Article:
“Man, where the f— is Tae at? I can’t see you!” Jackson says in the losing locker room.
Tae appears from behind a row of lockers, rejoining the Jags. But the team isn’t together, regardless of what the mirror shows.
“The statement we made," Jackson says, "is we’re still dirt as hell."
A rusted pipeline
To enter the locker room of what is now Flint’s lone public high school, the Jaguars walk underneath a large wooden sign hammered into the wall above the double doors:
“Those Who Stay Will Be Champions.”
Hung back when this place was known as Flint Southwestern High, one of the city's four powerhouse programs, the sign was meant to stir nostalgia and set expectations. Today, at Flint High, where the drinking fountains are still covered by black trash bags more than five years after the city’s water turned brown with lead, the mantra also serves as a reminder that so many lately have chosen to go.
Flint had once been a model for industrial cities, but as the auto industry went into decline, basketball players became Flint’s greatest export. GM began its long goodbye in the 1980s, right as the Flint public high schools were on a remarkable five-year run of winning Michigan’s Class A state title over Detroit schools.
Flint's heartbeat was the ever-present dribbling of a basketball. The Flint Northwestern title team from 1984-85 featured Glen Rice, an NCAA champion at Michigan and NBA All-Star. No matter the year, the rosters of the four teams were stocked with future college players.
But, even before the water crisis, Flint schools’ pipeline to the next level began to rust. It wasn’t that the city didn’t have talent. At some point, a generation of kids had become convinced that they had to leave the city to be developed. For instance, the Lakers’ Kyle Kuzma is from Flint but was groomed in the suburb of Grand Blanc. The Nuggets' Monte Morris starred one mile north of the city at Beecher, giving this week's Western Conference Finals a genuine Flint flavor. Miles Bridges, of Michigan State and the Charlotte Hornets, played his freshman year at Flint Southwestern before leaving for prep school.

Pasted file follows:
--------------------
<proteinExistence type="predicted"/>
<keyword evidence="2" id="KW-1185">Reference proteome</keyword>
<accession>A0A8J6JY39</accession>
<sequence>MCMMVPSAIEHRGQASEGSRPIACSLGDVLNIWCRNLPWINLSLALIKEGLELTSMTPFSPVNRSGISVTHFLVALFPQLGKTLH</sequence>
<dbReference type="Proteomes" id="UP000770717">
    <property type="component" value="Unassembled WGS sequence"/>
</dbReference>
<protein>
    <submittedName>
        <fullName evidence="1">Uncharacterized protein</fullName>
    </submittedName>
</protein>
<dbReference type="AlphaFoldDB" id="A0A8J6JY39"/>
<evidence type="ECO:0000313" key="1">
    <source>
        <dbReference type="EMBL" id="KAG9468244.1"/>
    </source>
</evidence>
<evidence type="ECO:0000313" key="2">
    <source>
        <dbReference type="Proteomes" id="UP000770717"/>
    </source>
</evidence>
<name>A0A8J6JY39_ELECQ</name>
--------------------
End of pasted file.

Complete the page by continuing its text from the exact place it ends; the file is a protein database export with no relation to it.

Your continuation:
Charter schools began popping up in the late 1990s as GM exited and tax revenues for schools went with it. Then, the state began an initiative called “School of Choice,” which gave students the opportunity to attend any high school entering their freshman year, as long as they did not have behavioral blemishes.
For many families, that program has been a winning lotto ticket to a better life, creating a market for the poaching of Flint’s top eighth grade players. Beecher has won five Class C state titles since 2012 with a steady flow of Flint kids.
But in Flint there still seemed to be reason for hope, even if a basketball renaissance did not appear immediately on the horizon.
In 2019 the Jags' coach was Napoleon Petteway, a Flint native who played professionally overseas and wanted to be the man to reestablish the tradition. Petteway talked of moving on from the past, stripping the Southwestern logos and colors from the gym walls.
He acknowledged the school could never be what it had once been, so why hold on? The Knights were gone, replaced by hungry Jaguars. He pressured the district to repaint the gym floors in black and teal. But, a month after work began, Petteway accepted the coaching job at a local charter school that would more than double his $3,900 stipend at Flint.
Soon after, DeAndre DeLeon, Flint’s most productive player from 2018-19, decided to transfer to Flushing, a rural suburb where his mother felt he could receive the education he deserves along with a chance to flourish athletically. Another potential Jaguar missed tryouts because he spent a month in jail after being charged with hitting a female classmate.
Now, the day after the Bendle loss, as Demarkus Jackson stands in front of those who did stay, asking for full buy-in, the kids can’t help but remember this irony about their new coach: As a kid, he did not stay in Flint either.
After playing his freshman year here at Southwestern in 2004-05, Jackson transferred to Hamady High, just north of town. While kids leave today to escape, he left because it was so competitive for playing time that he did not think he would get a chance to shine.
At Hamady, Jackson made all-state his senior year. Nearly a decade later, it’s not much of a jump to imagine him as a stocky point guard who put the dog in underdog.
His fundamental task, beyond simply winning games, is to teach them how to do it as a team.
“Y’all brothers,” Jackson tells them. “You gotta trust the next person. Tae, you especially!”